Does a statute of limitations, or capitation rule impact a personal injury claim in South Carolina?

Feb 28, 2020 5:05 PM ET

Accidental injuries may occur at work, in the hospital, on vacation, during a sporting event or in a car accident, just to name a few.  When personal injury is caused at the hands of another in South Carolina, the statute of limitations gives an accident victim three years from the date of the injury to file a lawsuit in the state’s civil court system in accordance with S.C. Code Ann. section 15-3-530. If a legal claim is not filed before the three-year window closes, the state’s civil court system will likely refuse to hear the case unless there is an exception.  An exception can include a person becoming aware of an injury they sustained, but did recognize the impact of it until sometime in the future, but when the injury can be proven to be due to the named accident in the legal claim, a filing window may be extended.

Compensation above insurance.

If you plan on pursuing a personal injury claim for damages over what the insurance company pays, whether it is car insurance, homeowners’ insurance, medical malpractice insurance or work-related insurance, an in-depth analysis of all reports and data related to an accident should be undertaken.  This review will be used to determine the value attached to injuries, damages and residual pain and suffering. 

South Carolina.

South Carolina is a “modified comparative negligence” state. This means you can still recover damages in a personal injury lawsuit, but your award will be reduced according to your share of negligence.  Under this rule, the amount of compensation you’re entitled to receive will be reduced by an amount that is equal to your percentage of fault. But if you’re found to bear more than 50 percent of the legal blame, you can’t collect anything at all from other at-fault parties.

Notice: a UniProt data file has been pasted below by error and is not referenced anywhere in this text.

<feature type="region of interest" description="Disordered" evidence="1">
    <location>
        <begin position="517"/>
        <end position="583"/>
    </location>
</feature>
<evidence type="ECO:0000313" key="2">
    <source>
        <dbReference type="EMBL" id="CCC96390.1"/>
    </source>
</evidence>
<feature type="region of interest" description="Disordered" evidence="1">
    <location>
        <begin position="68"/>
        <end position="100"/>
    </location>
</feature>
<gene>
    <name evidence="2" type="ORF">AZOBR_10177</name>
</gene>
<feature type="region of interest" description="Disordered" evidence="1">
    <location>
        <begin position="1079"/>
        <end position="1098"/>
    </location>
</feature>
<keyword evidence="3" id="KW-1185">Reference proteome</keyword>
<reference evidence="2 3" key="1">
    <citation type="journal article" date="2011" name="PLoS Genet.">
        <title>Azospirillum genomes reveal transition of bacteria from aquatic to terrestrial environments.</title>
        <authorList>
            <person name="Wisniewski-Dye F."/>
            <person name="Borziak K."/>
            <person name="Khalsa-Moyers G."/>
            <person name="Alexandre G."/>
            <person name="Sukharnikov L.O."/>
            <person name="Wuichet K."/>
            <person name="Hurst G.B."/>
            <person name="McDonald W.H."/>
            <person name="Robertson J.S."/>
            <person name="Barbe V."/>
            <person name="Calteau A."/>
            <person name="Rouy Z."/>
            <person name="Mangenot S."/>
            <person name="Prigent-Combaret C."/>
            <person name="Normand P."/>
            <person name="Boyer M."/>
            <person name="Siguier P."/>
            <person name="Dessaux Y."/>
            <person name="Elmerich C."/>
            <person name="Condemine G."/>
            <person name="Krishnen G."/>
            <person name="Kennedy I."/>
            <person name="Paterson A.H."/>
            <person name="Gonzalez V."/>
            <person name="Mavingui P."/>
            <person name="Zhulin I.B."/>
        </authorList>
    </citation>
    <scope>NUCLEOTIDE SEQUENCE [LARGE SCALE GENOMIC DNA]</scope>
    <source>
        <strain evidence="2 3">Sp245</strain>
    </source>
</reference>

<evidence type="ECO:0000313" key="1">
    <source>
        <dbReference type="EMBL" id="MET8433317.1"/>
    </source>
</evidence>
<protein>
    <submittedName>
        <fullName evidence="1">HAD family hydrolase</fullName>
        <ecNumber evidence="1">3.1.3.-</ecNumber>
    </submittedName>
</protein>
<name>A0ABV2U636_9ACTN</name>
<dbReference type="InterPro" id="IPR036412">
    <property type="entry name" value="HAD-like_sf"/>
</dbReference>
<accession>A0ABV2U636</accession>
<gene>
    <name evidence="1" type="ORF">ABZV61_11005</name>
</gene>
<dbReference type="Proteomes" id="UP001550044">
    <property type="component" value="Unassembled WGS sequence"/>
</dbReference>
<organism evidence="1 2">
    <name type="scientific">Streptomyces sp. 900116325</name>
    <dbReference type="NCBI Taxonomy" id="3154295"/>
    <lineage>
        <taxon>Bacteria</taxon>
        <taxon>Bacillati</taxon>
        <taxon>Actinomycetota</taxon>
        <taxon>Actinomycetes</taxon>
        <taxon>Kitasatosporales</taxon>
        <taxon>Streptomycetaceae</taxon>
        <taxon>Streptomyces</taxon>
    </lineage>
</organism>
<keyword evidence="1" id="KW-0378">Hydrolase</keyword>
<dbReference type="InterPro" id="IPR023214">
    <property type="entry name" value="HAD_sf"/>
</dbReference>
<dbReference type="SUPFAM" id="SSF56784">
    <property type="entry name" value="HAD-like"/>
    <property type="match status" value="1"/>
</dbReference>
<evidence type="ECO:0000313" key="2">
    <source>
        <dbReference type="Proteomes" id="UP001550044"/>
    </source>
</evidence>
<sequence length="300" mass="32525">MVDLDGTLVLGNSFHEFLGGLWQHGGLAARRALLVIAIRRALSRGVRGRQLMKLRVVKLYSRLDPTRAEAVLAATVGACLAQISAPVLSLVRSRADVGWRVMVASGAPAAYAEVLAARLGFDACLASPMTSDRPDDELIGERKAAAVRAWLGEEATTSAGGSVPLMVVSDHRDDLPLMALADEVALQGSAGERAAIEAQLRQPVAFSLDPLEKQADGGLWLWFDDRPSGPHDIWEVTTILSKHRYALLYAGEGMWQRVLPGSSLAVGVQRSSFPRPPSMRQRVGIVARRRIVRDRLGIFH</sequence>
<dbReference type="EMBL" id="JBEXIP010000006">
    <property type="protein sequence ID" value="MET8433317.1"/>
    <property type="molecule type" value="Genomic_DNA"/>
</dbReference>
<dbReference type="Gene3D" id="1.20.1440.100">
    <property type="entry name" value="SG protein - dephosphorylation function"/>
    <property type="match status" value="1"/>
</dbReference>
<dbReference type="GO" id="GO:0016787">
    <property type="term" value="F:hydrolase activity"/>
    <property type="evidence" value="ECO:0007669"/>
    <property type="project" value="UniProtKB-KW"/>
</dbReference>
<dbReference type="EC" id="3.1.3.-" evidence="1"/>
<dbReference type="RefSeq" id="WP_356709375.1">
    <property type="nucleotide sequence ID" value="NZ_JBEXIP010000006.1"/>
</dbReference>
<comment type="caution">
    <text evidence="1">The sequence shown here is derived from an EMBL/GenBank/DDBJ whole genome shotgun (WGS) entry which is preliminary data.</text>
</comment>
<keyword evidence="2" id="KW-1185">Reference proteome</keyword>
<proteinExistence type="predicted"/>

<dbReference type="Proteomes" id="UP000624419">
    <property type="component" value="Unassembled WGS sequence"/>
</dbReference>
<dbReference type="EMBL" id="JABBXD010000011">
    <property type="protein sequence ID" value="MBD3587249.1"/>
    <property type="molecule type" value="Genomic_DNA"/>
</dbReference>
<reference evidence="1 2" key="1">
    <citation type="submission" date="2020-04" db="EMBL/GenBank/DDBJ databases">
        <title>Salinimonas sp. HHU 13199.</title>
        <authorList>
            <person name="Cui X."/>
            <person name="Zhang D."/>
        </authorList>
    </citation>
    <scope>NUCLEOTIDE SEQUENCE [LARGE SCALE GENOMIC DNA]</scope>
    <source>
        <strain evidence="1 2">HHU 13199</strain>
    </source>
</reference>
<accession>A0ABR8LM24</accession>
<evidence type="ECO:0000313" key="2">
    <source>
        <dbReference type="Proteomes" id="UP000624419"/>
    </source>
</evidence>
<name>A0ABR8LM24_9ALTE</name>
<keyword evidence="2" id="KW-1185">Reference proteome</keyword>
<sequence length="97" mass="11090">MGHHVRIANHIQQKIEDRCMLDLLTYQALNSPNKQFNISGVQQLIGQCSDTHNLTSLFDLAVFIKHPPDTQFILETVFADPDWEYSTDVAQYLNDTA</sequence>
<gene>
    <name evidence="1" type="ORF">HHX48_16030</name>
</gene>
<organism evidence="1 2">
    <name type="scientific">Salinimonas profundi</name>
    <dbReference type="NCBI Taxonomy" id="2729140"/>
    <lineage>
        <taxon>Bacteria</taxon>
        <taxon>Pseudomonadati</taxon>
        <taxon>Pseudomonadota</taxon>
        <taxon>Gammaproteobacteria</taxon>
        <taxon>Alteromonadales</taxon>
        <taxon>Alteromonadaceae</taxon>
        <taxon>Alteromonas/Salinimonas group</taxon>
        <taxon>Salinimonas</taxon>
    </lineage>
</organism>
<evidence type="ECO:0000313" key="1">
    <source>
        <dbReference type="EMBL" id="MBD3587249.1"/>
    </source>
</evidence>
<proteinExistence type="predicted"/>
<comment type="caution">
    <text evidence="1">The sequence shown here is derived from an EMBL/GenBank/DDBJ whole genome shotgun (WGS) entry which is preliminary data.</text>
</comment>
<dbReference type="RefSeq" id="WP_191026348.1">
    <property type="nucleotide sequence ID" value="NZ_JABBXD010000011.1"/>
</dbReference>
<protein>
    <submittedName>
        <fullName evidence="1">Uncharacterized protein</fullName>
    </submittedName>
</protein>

Damage capitation.

Monetary awards in South Carolina can be capped out depending on the type of accident or injury sustained.  For example, in most medical malpractice cases, non-economic damages meant to compensate for pain and suffering are limited to $350,000 per defendant, and $1.05 million overall. These caps do not apply to all personal injury cases across the board, only those stemming from medical malpractice.

Another South Carolina damage cap law that does apply to all injury cases is one that covers punitive damages, which is compensation that is awarded to an injured plaintiff but is intended to punish the defendant for particularly outrageous behavior. In South Carolina, punitive damages in injury cases are limited to the greater of three times actual damages, or $500,000.

Mandatory Insurance.

Car insurance, workers compensation insurance, medical malpractice insurance and homeowners’ insurance are usually mandatory.  Therefore if a personal injury claim is necessary, it can be filed with the appropriate insurance company in an attempt to pay for damages and injuries related to a claim.  However, legal action may be appropriate when the amounts needed to compensate a victim for a personal injury exceed insurance amounts and/or are longer lasting causing permanent disability, scarring or wrongful death.  In those cases, the assistance of a personal injury attorney is required to achieve the best outcome.

Seek legal counsel.

If you have been involved in a car accident in Columbia, contact an experienced attorney at the Louthian Law Firm to determine next actions.  It may save you time and aggravation regarding a review for a potential civil or criminal claim and settlement.

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Contact Information:
Louthian Law Firm, P.A.
1116 Blanding St # 3A
Columbia, SC 29201
Local: (803) 454-1200
Toll free: (888) 303-1209


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